The Slow Man, Paul Rayment, fits the title before during and after his bicycle accident that is the precursor to losing his leg. Coetzee says,
“The blow catches him from the right, sharp and surprising and painful, like a bolt of electricity, lifting him up off the bicycle. Relax! he tells himself as he flies through the air (flies through the air with the greatest of ease!), and indeed he can feel his limbs go obediently slack. Like a cat he tells himself: roll, then spring to your feet, ready for what comes next. The unusual word limber or limbre is on the horizon too.”
Paul embraces isolation from innovation in his life. Risk makes him irritated, stressed, withdrawn. He’s just as dismal and heavy as the plodding furniture in his outdated apartment. He’s nothing but a boring character who can’t even be saved from his torporous life by his fat old lady deus ex machina, fiction writer Elizabeth Costello from a previous novel.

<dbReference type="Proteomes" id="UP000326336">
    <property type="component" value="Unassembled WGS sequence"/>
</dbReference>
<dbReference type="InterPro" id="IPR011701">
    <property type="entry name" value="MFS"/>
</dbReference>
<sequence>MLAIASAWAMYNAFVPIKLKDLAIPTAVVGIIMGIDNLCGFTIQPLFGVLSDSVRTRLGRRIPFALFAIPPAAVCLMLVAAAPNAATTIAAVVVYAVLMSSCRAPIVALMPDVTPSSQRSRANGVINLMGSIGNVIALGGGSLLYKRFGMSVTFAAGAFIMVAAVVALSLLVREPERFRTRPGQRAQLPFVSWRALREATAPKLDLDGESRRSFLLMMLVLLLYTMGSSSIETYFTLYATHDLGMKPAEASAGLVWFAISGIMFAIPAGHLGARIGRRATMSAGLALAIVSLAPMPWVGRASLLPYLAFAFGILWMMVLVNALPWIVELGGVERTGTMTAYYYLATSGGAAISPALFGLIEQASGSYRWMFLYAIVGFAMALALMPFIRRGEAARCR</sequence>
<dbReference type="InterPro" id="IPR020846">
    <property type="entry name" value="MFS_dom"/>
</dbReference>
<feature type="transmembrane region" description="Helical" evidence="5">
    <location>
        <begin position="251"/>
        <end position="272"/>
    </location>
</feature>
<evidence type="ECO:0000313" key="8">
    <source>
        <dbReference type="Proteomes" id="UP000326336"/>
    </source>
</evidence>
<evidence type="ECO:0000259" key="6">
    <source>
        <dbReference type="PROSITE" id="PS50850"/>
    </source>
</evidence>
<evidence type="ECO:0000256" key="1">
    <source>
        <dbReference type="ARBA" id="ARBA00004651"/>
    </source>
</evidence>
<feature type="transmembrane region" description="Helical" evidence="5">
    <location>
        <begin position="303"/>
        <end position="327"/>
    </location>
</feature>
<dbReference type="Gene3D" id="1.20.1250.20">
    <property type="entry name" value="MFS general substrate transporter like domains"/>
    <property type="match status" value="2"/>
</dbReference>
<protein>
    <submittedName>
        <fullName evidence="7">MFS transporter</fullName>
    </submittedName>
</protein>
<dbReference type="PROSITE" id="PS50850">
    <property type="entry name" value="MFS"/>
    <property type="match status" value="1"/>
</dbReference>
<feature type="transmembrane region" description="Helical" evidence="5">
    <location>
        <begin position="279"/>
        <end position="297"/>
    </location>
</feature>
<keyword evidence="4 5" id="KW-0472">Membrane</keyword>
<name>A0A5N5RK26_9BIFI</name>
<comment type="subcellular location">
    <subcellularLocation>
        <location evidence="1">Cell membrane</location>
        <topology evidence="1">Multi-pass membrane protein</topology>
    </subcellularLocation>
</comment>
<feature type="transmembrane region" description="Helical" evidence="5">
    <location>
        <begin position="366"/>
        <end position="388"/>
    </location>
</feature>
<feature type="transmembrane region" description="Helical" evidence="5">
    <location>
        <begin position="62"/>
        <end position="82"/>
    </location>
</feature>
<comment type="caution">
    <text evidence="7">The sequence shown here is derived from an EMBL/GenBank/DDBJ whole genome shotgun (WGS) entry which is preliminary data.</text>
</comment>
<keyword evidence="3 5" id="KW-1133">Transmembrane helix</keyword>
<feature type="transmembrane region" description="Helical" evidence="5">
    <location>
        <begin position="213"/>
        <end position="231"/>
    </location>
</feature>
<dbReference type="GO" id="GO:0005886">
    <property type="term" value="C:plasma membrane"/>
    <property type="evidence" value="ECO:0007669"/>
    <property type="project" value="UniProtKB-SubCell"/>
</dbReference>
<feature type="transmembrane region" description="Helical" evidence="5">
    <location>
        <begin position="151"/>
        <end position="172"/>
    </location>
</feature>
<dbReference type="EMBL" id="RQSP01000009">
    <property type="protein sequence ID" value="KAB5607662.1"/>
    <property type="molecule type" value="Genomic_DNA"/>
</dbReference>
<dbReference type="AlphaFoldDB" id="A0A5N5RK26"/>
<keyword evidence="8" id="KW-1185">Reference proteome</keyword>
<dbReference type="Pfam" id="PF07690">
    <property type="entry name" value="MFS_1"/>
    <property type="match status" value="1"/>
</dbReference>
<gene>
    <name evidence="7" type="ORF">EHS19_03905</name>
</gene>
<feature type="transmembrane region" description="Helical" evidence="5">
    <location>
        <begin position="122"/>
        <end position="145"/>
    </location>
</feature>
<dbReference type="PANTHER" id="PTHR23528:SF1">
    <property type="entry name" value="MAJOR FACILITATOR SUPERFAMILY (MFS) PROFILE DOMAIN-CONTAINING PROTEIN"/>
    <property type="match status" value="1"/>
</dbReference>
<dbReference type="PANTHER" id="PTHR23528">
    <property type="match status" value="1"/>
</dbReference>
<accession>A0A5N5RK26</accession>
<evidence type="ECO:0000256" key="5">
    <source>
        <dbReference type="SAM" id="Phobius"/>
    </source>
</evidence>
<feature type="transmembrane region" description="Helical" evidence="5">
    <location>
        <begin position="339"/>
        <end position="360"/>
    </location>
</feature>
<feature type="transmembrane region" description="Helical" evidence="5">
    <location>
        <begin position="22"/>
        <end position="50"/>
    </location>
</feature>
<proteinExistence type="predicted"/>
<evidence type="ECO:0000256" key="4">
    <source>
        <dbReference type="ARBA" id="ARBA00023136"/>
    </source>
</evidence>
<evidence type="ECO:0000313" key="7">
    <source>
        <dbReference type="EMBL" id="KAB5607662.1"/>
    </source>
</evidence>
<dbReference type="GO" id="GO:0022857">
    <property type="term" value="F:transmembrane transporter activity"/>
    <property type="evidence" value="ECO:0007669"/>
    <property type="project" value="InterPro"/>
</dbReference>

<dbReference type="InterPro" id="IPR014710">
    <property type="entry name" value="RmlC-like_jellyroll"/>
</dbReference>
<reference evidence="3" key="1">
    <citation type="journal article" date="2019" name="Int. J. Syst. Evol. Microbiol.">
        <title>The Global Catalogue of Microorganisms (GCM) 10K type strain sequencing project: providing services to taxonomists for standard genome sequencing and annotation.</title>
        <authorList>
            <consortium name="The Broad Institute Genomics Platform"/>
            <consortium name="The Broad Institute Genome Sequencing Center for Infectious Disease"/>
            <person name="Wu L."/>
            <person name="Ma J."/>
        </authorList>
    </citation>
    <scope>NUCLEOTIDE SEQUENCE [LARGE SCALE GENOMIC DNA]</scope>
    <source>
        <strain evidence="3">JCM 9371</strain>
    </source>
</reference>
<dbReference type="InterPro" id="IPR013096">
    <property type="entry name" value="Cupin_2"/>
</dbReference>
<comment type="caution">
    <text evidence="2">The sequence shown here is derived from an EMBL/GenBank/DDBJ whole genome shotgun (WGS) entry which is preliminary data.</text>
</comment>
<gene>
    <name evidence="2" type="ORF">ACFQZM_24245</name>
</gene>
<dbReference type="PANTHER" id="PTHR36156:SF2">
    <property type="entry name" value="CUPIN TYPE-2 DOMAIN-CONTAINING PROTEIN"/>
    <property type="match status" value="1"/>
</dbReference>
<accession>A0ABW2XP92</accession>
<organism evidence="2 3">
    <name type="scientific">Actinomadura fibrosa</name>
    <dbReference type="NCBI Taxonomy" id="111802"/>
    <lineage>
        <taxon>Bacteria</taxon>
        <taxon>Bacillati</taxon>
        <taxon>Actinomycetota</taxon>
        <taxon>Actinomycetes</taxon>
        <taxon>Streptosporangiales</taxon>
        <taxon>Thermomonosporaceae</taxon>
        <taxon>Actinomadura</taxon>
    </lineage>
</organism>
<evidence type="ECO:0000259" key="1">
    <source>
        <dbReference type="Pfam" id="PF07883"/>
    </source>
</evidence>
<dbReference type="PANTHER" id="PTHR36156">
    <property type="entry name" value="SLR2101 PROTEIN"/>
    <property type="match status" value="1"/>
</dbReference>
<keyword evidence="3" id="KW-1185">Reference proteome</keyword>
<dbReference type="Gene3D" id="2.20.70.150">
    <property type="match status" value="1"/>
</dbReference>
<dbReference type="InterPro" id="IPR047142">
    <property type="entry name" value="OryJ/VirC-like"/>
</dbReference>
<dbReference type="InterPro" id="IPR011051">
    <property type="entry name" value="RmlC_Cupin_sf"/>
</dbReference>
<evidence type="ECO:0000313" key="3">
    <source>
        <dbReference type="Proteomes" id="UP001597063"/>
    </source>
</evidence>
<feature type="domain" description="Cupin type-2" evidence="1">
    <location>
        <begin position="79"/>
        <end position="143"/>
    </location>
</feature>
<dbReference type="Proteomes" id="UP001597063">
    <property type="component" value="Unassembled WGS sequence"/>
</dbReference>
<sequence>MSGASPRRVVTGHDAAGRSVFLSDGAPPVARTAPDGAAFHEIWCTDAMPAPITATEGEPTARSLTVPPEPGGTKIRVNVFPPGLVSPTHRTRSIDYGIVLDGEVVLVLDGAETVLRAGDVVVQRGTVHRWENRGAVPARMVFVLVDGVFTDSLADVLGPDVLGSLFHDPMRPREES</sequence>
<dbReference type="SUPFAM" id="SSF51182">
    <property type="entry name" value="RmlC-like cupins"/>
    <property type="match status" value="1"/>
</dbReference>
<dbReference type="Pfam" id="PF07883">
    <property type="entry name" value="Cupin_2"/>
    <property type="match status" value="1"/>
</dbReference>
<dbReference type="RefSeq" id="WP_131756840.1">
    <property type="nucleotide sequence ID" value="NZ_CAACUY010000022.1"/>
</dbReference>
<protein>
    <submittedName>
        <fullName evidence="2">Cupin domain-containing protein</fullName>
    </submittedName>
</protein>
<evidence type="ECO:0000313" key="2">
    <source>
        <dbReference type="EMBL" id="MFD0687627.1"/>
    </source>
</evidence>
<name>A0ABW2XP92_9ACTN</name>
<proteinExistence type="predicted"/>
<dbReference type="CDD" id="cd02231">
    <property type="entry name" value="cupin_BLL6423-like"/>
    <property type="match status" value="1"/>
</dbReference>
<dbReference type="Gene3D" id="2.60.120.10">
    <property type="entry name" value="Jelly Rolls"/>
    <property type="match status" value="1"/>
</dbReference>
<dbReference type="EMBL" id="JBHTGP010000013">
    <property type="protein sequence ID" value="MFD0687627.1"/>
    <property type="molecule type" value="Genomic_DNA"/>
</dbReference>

His caretaker’s wily intelligent son Drago says, “Do you hate things if they are new?” The aging solitary archivist photographer never gets around to anything new when, “this’ll do.” Effort to learn and excel in something is a waste of time and money. Even the shock of slicing off his leg does nothing to stop his slide into anonymity.
Coetzee’s strange rambling perverse mind harnessed in words, and the coming demise of my daughter’s brave and loving mother-in-law, who is my age, makes me belabor a recurring theme – life, death, eternity, and throat-choking, heart-pounding fear that ‘it’s never over’.
How can the whole human world in all its many incarnations of god, in all its convoluted evolutions of mind, want eternity, when the rest of the nonhuman world comes to its end naturally? The survival instinct functions to continue the seed of life, insuring success through the urge of pleasure. The corporal body is allowed to die, be eaten, decomposed back into the earth to give that seed a better chance. That’s enough eternity. No intimations of immortality gumming up the works. A clean die.
Watch for some comic relief next time.